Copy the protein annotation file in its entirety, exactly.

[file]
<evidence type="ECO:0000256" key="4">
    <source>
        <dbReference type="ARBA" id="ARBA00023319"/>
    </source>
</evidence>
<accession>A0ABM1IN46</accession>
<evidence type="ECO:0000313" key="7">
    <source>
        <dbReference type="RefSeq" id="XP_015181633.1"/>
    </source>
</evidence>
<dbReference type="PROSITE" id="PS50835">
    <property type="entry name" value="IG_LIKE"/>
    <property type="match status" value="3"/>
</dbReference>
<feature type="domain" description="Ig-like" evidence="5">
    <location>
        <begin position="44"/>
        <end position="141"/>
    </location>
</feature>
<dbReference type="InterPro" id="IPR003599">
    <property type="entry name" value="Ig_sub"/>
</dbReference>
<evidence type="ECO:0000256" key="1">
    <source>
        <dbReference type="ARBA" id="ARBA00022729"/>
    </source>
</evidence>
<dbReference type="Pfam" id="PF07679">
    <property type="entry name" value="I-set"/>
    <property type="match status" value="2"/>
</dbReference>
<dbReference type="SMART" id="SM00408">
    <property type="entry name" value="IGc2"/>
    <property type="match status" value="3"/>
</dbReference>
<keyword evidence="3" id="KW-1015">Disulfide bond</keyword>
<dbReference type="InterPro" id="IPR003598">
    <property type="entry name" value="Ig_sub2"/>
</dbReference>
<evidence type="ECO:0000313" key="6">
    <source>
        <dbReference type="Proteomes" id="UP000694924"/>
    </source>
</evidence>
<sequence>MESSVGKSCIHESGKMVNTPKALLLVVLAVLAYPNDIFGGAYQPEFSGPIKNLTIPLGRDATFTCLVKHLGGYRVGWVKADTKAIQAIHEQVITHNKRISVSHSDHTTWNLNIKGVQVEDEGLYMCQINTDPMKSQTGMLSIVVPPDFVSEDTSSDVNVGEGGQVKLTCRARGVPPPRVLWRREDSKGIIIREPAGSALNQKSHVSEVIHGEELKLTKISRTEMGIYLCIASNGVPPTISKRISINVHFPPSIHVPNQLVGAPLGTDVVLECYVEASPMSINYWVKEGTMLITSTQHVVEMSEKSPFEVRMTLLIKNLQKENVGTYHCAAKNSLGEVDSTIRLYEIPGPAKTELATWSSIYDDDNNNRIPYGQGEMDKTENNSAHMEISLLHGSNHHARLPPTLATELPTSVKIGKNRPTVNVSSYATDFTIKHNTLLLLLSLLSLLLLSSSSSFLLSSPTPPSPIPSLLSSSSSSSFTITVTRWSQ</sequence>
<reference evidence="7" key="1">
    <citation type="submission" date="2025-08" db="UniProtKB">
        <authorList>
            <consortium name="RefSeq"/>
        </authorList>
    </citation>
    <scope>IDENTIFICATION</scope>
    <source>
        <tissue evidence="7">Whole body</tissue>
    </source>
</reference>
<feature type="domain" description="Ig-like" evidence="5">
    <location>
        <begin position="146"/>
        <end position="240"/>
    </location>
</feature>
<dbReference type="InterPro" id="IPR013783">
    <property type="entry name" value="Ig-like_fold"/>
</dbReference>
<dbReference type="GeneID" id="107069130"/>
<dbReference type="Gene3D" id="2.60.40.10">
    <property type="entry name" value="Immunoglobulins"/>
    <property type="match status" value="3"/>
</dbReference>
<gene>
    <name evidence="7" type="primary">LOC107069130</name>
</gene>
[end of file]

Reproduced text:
<evidence type="ECO:0000256" key="4">
    <source>
        <dbReference type="ARBA" id="ARBA00023319"/>
    </source>
</evidence>
<accession>A0ABM1IN46</accession>
<evidence type="ECO:0000313" key="7">
    <source>
        <dbReference type="RefSeq" id="XP_015181633.1"/>
    </source>
</evidence>
<dbReference type="PROSITE" id="PS50835">
    <property type="entry name" value="IG_LIKE"/>
    <property type="match status" value="3"/>
</dbReference>
<feature type="domain" description="Ig-like" evidence="5">
    <location>
        <begin position="44"/>
        <end position="141"/>
    </location>
</feature>
<dbReference type="InterPro" id="IPR003599">
    <property type="entry name" value="Ig_sub"/>
</dbReference>
<evidence type="ECO:0000256" key="1">
    <source>
        <dbReference type="ARBA" id="ARBA00022729"/>
    </source>
</evidence>
<dbReference type="Pfam" id="PF07679">
    <property type="entry name" value="I-set"/>
    <property type="match status" value="2"/>
</dbReference>
<dbReference type="SMART" id="SM00408">
    <property type="entry name" value="IGc2"/>
    <property type="match status" value="3"/>
</dbReference>
<keyword evidence="3" id="KW-1015">Disulfide bond</keyword>
<dbReference type="InterPro" id="IPR003598">
    <property type="entry name" value="Ig_sub2"/>
</dbReference>
<evidence type="ECO:0000313" key="6">
    <source>
        <dbReference type="Proteomes" id="UP000694924"/>
    </source>
</evidence>
<sequence>MESSVGKSCIHESGKMVNTPKALLLVVLAVLAYPNDIFGGAYQPEFSGPIKNLTIPLGRDATFTCLVKHLGGYRVGWVKADTKAIQAIHEQVITHNKRISVSHSDHTTWNLNIKGVQVEDEGLYMCQINTDPMKSQTGMLSIVVPPDFVSEDTSSDVNVGEGGQVKLTCRARGVPPPRVLWRREDSKGIIIREPAGSALNQKSHVSEVIHGEELKLTKISRTEMGIYLCIASNGVPPTISKRISINVHFPPSIHVPNQLVGAPLGTDVVLECYVEASPMSINYWVKEGTMLITSTQHVVEMSEKSPFEVRMTLLIKNLQKENVGTYHCAAKNSLGEVDSTIRLYEIPGPAKTELATWSSIYDDDNNNRIPYGQGEMDKTENNSAHMEISLLHGSNHHARLPPTLATELPTSVKIGKNRPTVNVSSYATDFTIKHNTLLLLLSLLSLLLLSSSSSFLLSSPTPPSPIPSLLSSSSSSSFTITVTRWSQ</sequence>
<reference evidence="7" key="1">
    <citation type="submission" date="2025-08" db="UniProtKB">
        <authorList>
            <consortium name="RefSeq"/>
        </authorList>
    </citation>
    <scope>IDENTIFICATION</scope>
    <source>
        <tissue evidence="7">Whole body</tissue>
    </source>
</reference>
<feature type="domain" description="Ig-like" evidence="5">
    <location>
        <begin position="146"/>
        <end position="240"/>
    </location>
</feature>
<dbReference type="InterPro" id="IPR013783">
    <property type="entry name" value="Ig-like_fold"/>
</dbReference>
<dbReference type="GeneID" id="107069130"/>
<dbReference type="Gene3D" id="2.60.40.10">
    <property type="entry name" value="Immunoglobulins"/>
    <property type="match status" value="3"/>
</dbReference>
<gene>
    <name evidence="7" type="primary">LOC107069130</name>
</gene>